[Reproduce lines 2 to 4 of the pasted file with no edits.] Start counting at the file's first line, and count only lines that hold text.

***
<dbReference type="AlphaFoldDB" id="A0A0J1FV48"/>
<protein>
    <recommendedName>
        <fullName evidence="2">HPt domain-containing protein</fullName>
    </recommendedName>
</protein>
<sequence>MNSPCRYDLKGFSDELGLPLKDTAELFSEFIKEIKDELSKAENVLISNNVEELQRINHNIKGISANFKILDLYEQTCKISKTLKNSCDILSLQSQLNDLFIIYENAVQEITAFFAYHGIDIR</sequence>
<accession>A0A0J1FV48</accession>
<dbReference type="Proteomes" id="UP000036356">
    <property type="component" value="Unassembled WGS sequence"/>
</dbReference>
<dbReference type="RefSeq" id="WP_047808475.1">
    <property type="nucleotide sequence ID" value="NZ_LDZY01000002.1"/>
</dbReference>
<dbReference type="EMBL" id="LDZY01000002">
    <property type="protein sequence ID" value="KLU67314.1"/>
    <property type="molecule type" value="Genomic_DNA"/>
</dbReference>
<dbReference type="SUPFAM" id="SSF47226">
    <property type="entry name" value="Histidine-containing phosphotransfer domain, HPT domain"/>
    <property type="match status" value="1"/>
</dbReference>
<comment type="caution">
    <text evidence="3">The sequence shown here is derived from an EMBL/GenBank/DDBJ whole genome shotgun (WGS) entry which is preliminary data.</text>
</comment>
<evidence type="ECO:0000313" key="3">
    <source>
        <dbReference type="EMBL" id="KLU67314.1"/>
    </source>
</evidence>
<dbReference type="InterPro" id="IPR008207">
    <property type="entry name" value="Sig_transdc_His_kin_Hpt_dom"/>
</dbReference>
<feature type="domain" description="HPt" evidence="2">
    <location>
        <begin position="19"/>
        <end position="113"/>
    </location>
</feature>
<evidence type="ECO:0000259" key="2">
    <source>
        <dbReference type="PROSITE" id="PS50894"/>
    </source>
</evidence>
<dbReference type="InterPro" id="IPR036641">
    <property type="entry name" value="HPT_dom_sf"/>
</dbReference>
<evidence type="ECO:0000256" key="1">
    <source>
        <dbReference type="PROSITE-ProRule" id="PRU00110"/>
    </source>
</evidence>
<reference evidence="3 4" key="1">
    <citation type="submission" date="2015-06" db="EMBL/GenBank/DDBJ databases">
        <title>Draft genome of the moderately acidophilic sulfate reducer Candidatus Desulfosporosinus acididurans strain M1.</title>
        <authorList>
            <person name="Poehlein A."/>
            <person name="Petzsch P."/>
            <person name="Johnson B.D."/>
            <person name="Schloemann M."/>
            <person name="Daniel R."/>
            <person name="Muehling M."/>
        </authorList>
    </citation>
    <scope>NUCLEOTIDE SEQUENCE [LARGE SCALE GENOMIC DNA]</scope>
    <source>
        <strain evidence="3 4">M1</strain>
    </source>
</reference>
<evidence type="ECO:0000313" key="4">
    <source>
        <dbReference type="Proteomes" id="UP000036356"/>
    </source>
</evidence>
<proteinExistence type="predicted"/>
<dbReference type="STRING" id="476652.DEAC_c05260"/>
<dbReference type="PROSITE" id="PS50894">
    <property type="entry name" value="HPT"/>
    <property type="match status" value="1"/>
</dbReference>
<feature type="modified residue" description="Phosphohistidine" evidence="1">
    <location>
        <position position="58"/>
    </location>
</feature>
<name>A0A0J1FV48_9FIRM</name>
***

<protein>
    <recommendedName>
        <fullName evidence="2">HPt domain-containing protein</fullName>